Creating a relapse prevention plan requires that we go inward and be honest with ourselves. What are our needs? What are our weaknesses? What things are we most challenged by? What are our gifts and strengths that can help us in our recovery? Knowing ourselves on a deeper level helps us to be more prepared for the challenges that will inevitably arise in our recovery. For example, knowing that we need solitude allows us to prepare for the time after treatment, especially when we’re new to recovery, when loved ones might be most inclined to visit us, check on us to and make sure we’re okay. We’ll want to make sure we give ourselves enough time to be alone if the stress and stimulation of too much interaction with other people is triggering to us. If we get anxious easily and our addictions were our go-to coping mechanisms, we’ll want to make sure we have systems in place to tackle our anxiety. What kinds of stresses overwhelm us most? What relationships in our lives do we still have to heal? Knowing our strengths, our gifts and talents means we can include those things in our wellness program to help us prevent relapse. For example, if we have a natural gift for writing and we know that it helps us calm our anxiety and find solutions to our problems, we can nurture that gift and develop a regular writing practice as part of our recovery program. We can include a daily journaling practice as part of our relapse prevention.

Within our relapse prevention plan we’ll want to include who we will contact for support whenever we’re feeling triggered, depressed, stressed or tempted to give in to our addiction. For example, a sponsor, a recovery coach, or a fellow friend in recovery can be our point person whenever we need someone. Our prevention plan can include the daily and weekly routines we will implement to help keep ourselves on track. These might include regular exercise to help ourselves cope with depression and anxiety, a spiritual practice to boost our feelings of wellness and peace, and regular therapy and support group meetings to reinforce our progress. The more detailed and holistic we can make our prevention plans, the more we can help ourselves whenever an addictive urge or stressor hits us. Having go-to anxiety and mindfulness practices such as breathing exercises, meditation and visualizations can help us to move through addictive urges when they hit rather than acting on them.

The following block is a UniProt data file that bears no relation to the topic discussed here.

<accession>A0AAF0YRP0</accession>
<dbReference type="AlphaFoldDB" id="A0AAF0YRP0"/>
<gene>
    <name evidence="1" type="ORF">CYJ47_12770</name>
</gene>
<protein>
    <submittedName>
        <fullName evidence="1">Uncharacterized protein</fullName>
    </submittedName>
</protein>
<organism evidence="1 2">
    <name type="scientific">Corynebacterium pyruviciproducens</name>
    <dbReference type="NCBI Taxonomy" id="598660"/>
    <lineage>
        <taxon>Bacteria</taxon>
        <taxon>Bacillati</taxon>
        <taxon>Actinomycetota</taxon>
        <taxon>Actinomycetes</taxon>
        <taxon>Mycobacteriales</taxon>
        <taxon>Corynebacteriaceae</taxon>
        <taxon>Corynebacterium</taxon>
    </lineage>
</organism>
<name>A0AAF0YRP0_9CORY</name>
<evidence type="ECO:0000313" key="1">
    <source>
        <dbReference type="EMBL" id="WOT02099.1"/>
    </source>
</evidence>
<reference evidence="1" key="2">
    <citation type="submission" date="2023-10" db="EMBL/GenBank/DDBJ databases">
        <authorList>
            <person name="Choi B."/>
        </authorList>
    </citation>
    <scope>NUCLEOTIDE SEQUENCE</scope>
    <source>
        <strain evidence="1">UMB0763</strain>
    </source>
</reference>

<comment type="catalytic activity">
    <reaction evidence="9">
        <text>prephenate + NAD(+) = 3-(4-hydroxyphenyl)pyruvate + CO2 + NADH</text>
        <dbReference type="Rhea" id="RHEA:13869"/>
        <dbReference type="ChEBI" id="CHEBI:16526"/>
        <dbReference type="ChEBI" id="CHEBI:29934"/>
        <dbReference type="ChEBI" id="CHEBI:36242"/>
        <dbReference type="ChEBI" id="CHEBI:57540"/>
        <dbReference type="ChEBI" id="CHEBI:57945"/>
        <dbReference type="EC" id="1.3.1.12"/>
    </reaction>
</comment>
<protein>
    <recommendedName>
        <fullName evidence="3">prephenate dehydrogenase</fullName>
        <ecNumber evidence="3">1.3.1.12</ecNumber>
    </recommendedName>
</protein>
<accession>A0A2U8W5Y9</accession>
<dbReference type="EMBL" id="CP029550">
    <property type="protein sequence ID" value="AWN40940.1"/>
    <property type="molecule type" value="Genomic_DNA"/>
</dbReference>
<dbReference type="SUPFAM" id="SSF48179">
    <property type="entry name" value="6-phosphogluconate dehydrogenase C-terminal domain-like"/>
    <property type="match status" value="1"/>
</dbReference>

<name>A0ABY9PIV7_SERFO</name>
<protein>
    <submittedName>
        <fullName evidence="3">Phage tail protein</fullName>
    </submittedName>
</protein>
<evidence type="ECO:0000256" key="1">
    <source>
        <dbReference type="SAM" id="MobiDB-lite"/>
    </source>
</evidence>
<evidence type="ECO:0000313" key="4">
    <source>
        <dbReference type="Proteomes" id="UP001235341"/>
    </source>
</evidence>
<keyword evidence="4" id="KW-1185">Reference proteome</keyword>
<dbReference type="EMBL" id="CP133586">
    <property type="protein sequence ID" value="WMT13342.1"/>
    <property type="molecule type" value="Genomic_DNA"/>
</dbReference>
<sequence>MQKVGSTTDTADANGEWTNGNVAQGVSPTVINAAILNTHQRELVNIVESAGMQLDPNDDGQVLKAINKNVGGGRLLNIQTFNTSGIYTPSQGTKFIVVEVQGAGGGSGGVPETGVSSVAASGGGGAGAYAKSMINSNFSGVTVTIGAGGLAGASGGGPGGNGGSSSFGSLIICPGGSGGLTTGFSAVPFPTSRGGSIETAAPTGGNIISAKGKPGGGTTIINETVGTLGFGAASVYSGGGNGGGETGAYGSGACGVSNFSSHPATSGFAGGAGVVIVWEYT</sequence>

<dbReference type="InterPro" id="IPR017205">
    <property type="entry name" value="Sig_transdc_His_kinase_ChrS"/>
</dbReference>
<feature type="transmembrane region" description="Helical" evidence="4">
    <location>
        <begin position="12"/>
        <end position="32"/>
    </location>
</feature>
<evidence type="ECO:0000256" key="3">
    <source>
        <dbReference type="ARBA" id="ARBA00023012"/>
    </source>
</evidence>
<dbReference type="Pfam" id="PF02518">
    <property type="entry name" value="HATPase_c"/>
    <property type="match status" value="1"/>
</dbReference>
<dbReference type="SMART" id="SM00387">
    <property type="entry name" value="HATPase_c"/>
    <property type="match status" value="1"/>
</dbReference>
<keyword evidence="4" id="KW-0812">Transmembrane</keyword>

Rather than assuming our problems have disappeared simply because we’ve been able to abstain for a short time, we can develop a deeper understanding of ourselves which will allow us to know what kinds of things we need to implement in order to help ourselves cope with the challenges of recovery.

Our treatment programs at Riverside Recovery include mindfulness-based relapse prevention education. Call (800) 871-5440 today for more information on how we can support you.